I have hated fad diets since high school when my best friend and I decided we would look like hot magazine models if we ate Nutrigrain bars and yogurt every day–the only things we deemed “healthy” from the school cafeteria. Needless to say, that didn’t work, probably because we didn’t need to lose weight anyway and just ended up starving by 7th period.
One time my husband and I decided to go Paleo. We spent an exorbitant amount at a special grocery and came home with almond flour and ghee and whatever else Pinterest told us we were going to eat now. By day 9, we both had the flu, ate a significant amount of full carb chicken soup and toast, and deemed our attempt “faileo” from then on.
It’s strange to think that my first successful “diet” was the result of my third son being born a few weeks ago, and his need to eliminate dairy for breastfeeding.
My family loves cheese in all its forms: Lasagna. Pizza. Eggs and cheese. Macaroni and cheese. Etc. Apparently, everything I was eating had cheese in it. Greek families eat cheese with everything, like a side dish, how some people eat rolls. Basically, I was convinced I’d never be able to do this and my son would have to switch to formula because my own personal weakness and inability to stick to a diet.
Strangely, it’s been three weeks and 1 day (yes, I’m proudly counting) and not a single bite of dairy has been consumed by this anti-dieter. So it struck me, hard and a little sadly, that I’m not willing to make any lifestyle changes when they only affect me, but when they were for my son, it was a no-brainer. Every time I wanted to eat pizza I pictured him crying and struggling to digest a few hours later, and that was obviously enough. But why isn’t it motivation enough when I wanted to diet other times, just for myself?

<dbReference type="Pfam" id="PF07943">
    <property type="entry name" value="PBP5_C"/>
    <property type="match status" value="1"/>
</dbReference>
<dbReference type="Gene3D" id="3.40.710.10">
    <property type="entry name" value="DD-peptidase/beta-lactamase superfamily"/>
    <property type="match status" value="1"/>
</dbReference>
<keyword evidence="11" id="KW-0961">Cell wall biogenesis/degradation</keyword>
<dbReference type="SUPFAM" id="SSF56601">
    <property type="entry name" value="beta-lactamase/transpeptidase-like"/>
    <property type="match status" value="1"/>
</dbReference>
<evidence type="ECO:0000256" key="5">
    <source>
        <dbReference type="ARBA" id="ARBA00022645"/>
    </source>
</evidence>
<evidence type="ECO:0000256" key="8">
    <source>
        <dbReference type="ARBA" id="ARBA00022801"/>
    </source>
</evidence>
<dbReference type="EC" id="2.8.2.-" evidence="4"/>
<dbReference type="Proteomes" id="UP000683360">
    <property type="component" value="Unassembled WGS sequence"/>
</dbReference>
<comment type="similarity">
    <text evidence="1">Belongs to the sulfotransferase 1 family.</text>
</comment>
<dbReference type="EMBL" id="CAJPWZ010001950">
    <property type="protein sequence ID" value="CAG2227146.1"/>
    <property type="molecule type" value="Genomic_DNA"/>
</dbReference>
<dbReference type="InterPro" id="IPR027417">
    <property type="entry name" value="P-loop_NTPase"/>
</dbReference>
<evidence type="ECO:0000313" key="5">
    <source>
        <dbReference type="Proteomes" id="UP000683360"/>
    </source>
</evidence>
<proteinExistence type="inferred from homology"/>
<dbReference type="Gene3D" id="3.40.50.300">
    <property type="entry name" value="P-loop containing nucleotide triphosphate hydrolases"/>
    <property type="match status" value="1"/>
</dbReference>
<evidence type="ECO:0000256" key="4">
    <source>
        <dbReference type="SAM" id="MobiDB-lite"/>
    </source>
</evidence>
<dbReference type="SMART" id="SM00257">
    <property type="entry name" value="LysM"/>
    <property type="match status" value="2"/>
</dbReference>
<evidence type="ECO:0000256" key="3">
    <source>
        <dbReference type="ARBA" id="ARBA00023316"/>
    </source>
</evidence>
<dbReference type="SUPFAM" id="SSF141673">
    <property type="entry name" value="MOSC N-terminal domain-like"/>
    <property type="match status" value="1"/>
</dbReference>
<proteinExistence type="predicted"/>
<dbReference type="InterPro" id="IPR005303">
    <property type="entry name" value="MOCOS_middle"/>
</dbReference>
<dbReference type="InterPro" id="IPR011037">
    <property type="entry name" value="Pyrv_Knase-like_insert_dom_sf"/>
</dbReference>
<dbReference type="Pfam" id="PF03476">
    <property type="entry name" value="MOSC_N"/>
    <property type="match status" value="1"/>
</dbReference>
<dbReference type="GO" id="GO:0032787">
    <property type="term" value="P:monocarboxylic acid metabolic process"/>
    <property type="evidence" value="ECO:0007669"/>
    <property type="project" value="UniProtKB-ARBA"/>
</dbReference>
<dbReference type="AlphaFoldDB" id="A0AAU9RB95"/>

I realized it’s because deep down I know fad diets and food group elimination diets are not sustainable for me. I also realized that food is a deeply ingrained tradition for me that goes beyond fueling the body. Friday Pizza Night represents a celebration of the end of a long hard week with not having to cook or do dishes. Cheese as a side dish reminds me of my greek grandparents and eating lunch at their house. Macaroni and cheese is a childhood staple. Chicken soup is essential to flu recovery. Food carries memories, associations, and emotions in a way that I don’t see as unhealthy.
And aside from this nondairy breastfeeding stint that I will survive through, I plan on continuing to eat well, enjoy eating, and raise a glass to my paleo and vegan and keto and 21 day fix and carbless skinny friends — more power to you but no thank you.